Lead (Pb) compounds have been historically used in paints mainly as a colouring agent, but also for durability and corrosion resistance, and for driers. But lead is toxic and is a poison in any form, as is borne out by the potential hazards that exposure to it (in paints, toys, etc.) can cause. While governments in most developed countries have taken stringent actions against lead in paints, India does not yet have any protocol for labelling and uniform logo. Dr Prashant N. Rajankar of Toxics Link suggests that third-party certification can be an effective option in the immediate run.
World Health Organization (WHO) reviewing the current science on lead toxicity has declared that there is ‘no safe blood lead level’ in humans. According to this document by WHO/UNECE, 2006, ‘Lead is a well-known neurotoxic metal. Impairment of neurodevelopment in children is the most critical lead effect. Exposure in uterus, during breastfeeding, and in early childhood may all be responsible for the effects. Lead accumulates in skeleton and its mobilization from bones during pregnancy and lactation causes exposures to foetus and breast-fed infant. Hence, lifetime exposure of woman before pregnancy is important.’
Because lead accumulates in the body, even exposure to small amounts can contribute to the overall bio-accumulative level of lead in the blood. Apart from neurological damage, there are other hazards such as delayed mental and physical development, attention and learning deficiencies, and hearing problems.
Existing Standards and Certification in India
The Bureau of Indian Standards (BIS) does not have any certification programme and mandatory standards for lead in paint, although a proposed change to the existing standard would include a criterion of 90 ppm–300 ppm as a mandatory standard that would apply to specific categories of paint available in the Indian market.
The paint business
The Indian household paint market is growing bigger by the day with Asian Paints, Berger, Kansai Nerolac and ICI Dulux being the major shareholders (roughly 60 to 70 per cent) in this segment. As per the latest available studies and information, they are now manufacturing lead-free paints. The rest of the market, for which the lead content in their products is not known, is governed by a large number of small players located across the country. So it is that due to the lack of an appropriate regulatory regime and public information to promote toxic-free products like unleaded paints, neither manufacturers feel compelled to produce toxic-free paints nor are early birds in the lead phase-out sufficiently incentivized, ultimately putting the public at risk.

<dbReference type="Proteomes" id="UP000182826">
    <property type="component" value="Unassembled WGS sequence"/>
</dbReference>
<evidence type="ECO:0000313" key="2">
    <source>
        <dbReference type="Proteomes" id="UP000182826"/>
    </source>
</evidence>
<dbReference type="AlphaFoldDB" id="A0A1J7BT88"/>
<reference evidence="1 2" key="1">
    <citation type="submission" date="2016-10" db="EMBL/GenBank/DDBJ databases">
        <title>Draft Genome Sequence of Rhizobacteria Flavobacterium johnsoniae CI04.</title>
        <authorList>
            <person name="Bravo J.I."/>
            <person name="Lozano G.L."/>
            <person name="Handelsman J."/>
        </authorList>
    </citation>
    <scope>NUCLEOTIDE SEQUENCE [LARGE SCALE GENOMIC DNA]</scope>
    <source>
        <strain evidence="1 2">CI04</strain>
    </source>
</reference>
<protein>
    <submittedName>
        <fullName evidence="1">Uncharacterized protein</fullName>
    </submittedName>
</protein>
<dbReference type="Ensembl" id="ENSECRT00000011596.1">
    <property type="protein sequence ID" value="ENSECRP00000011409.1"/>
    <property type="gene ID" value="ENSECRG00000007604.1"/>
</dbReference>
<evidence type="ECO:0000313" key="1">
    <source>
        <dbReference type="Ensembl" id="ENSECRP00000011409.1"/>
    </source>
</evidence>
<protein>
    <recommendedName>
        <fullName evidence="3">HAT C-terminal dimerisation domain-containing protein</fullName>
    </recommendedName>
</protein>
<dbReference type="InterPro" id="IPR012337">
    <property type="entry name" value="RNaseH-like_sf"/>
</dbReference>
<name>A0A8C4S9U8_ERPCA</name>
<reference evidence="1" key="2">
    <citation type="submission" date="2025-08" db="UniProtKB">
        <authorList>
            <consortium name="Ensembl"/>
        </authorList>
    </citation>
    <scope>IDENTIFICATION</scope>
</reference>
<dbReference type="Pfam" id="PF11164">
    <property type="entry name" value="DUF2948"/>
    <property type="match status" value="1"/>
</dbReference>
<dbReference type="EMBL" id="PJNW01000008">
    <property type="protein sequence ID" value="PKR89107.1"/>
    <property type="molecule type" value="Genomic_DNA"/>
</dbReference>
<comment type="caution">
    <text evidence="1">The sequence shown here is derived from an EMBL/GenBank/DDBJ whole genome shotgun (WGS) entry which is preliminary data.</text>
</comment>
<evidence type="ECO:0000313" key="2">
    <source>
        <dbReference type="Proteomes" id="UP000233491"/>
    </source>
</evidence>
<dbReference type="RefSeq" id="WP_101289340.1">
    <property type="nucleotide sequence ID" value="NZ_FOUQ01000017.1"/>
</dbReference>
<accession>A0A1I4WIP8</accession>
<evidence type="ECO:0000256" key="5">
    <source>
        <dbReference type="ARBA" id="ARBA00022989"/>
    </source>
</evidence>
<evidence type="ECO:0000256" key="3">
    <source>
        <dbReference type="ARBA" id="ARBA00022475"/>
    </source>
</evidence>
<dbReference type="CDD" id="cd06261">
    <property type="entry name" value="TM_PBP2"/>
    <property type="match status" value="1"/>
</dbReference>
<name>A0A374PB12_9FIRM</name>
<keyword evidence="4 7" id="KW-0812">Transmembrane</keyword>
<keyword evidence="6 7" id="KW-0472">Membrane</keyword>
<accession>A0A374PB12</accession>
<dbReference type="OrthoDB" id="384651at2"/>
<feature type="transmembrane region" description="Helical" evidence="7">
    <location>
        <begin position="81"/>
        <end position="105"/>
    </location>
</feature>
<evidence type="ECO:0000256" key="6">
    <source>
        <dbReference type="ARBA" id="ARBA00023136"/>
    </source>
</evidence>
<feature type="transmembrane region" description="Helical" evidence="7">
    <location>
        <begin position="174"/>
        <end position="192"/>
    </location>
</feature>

There is no uniform logo and certification programme in India for lead levels in paint. However, major paint brands available in India are claiming on product labels and in advertising that they are producing ‘lead-free’ decorative paints. Some of these brands carry their own logo/seal on product but do not provide the criteria or any information on testing protocols that they use to justify such claims. Given that there is no uniform definition of lead paint that is being applied, and that some paint ingredients contain trace amounts of lead, these current efforts fail to provide clarity and assurance to consumers.
Labelling and regulations
There is no uniform labelling of paint products, although major players claim to have no added lead in their paint. It is required that manufacturers have a uniform lead-free symbol on products, as well as guidelines for decorative and industrial paints. Lead use in paints is not regulated in India although health effects of lead are well recognized. Most developed countries and many governments have taken stringent actions against it. Lead poisoning is the most serious health hazards among children in India as well as other developing counties. Therefore, it is imperative to enact mandatory national regulations for limiting lead concentrations in paints.
As India does not have any protocol for labelling and uniform logo, third-party certification might be a good option. Such a third-party certification programme will allow paint manufactures and vendors to put a uniform label on their products, certifying that they do not utilize lead pigments, lead dryers and other lead compounds. This will go a long way in buttressing consumer awareness and building trust about the product. While the consumers will have choices, the process will also help to minimize health hazards.
Dr Prashant N. Rajankar is senior programme officer, Chemicals and Health Programme, Toxics Link.
Toxics Link and Consumer Voice are joining hands to highlight the magnitude of the problem at different forums and hope to bring in a standard for lead in household paints which is in line with UN, EU and world levels to minimize health risks for consumers.